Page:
Connection and collaboration key to Indigenous tourism success

The need for a strong connection to country and collaboration was a key takeaway from the 8th Annual QTIC Tourism Indigenous Employment Forum.


The need for a strong connection to country and collaboration was a key takeaway from the 8th Annual QTIC Tourism Indigenous Employment Forum.

Indigenous pride and passion were on display as 170 delegates from across the state came together at Home of the Arts, Surfers Paradise, on Wednesday 14 November.

From the sea country to the desert mob, the forum gave Indigenous tourism operators the chance to come together with business leaders, government representatives, tourism organisations, native title holders and community organisations to discuss important issues, opportunities and strategies to support Indigenous tourism growth and employment across the state.

Queensland Tourism Industry Council (QTIC) Chief Executive Daniel Gschwind said delegates spoke of their connection to country, how it shaped their individual experiences, and what opportunities that opened for the future of Indigenous tourism in Queensland.

 “We must embrace and nurture Indigenous culture and genuine experiences,” he said.

“It’s not only important for the culture’s survival, but also for the future of authentic Australian tourism experiences.

“We have such a vibrant and unique cultural asset to offer both domestic and international visitors, but it is our responsibility to make sure we work collaboratively to showcase it in the best possible way, and to protect it at the same time.”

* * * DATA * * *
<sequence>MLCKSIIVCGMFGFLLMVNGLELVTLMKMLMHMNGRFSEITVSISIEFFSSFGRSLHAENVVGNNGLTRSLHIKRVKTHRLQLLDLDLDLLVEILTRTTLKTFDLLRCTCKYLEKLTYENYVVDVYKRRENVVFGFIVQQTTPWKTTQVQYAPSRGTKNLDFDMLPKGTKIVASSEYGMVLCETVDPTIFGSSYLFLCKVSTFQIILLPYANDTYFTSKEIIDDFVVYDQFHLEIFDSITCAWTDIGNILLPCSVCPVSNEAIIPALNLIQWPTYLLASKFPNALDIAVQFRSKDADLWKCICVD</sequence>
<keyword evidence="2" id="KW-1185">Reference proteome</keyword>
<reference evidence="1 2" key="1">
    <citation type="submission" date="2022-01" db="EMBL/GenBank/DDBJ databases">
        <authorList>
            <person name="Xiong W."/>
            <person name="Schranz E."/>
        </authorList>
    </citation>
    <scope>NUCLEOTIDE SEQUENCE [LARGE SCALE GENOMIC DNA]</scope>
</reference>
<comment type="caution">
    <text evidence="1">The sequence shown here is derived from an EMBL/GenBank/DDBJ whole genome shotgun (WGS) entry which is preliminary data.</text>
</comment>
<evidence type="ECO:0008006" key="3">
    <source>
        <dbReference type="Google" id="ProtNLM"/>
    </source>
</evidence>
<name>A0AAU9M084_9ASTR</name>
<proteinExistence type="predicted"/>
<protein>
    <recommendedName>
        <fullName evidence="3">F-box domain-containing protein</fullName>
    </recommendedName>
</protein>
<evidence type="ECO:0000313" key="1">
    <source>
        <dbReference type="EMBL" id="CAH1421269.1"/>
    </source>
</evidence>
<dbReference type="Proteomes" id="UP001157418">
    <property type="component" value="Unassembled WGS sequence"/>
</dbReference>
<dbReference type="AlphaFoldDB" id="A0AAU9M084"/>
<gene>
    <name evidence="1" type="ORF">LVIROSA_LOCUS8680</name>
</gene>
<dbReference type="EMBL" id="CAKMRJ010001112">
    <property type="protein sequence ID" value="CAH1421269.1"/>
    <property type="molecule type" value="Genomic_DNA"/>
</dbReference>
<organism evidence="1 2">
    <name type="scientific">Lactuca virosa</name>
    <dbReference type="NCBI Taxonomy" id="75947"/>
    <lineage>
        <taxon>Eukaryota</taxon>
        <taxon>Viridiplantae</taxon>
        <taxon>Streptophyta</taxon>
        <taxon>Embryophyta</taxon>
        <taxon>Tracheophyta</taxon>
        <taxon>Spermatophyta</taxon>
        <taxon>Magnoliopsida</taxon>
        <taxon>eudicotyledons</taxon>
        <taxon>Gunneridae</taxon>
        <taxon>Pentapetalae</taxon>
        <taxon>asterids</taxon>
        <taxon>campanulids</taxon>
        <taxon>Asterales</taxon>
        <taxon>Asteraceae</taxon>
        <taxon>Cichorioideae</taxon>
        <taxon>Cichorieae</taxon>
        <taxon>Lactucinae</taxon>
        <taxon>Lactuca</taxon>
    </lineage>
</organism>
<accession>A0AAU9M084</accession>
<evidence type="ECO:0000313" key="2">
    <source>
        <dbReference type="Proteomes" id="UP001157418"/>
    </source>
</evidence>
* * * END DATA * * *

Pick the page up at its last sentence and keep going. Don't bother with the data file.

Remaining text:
Anonymous forum survey response: “When connections between general tourism and cultural values are made, inspiration happens.”

The significance of connecting the past, present and future of culture was not lost during the forum. The traditional owners – the Kombumerri Clan of Yugambeh Language Group – were acknowledged, The Henderson Gallery owner and principal artist Robert Henderson’s passion for protecting

Indigenous art rang through, and Reef Magic Cruises attendant Jeremy Noble was praised for being a young leader in Indigenous tourism.

QTIC Indigenous Program Manager Rhonda Appo said the forum made it clear that the future of First Nations tourism in Queensland was in safe hands.

“It’s great, and it fills me with pride, to see young people like Jeremy forging careers in the industry that they are truly passionate about and that highlight all the things culture holds dear,” she said.

Chairman of New Zealand Māori Tourism Chairman Dale Stephen’s keynote speech emphasised the strategy behind how they’ve leveraged Māori tourism as a way to generate legitimate connections with visitors.

“The challenge is connecting consumers with Indigenous tourism and cultural products in a meaningful and substantial way,” said Mrs Appo.

“The goal of Indigenous tourism is to collaborate with each other and international groups to create genuine connections between product offerings and consumers.

“Dale set the scene for this goal when he spoke about their efforts to create a tourism strategy that emphasised Māori products and services.”

Anonymous forum survey response: “The future of QLD Tourism can and will be a lot stronger if all stakeholders leverage off each other so that Indigenous Tourism is supported on every level.”

The 8th Annual QTIC Tourism Indigenous Forum was proudly supported by The Star Entertainment Group, the Queensland Government, Karlka Recruiting Group, Prestige Service Training, MatchWorks, Jimmy Crow and Griffith University.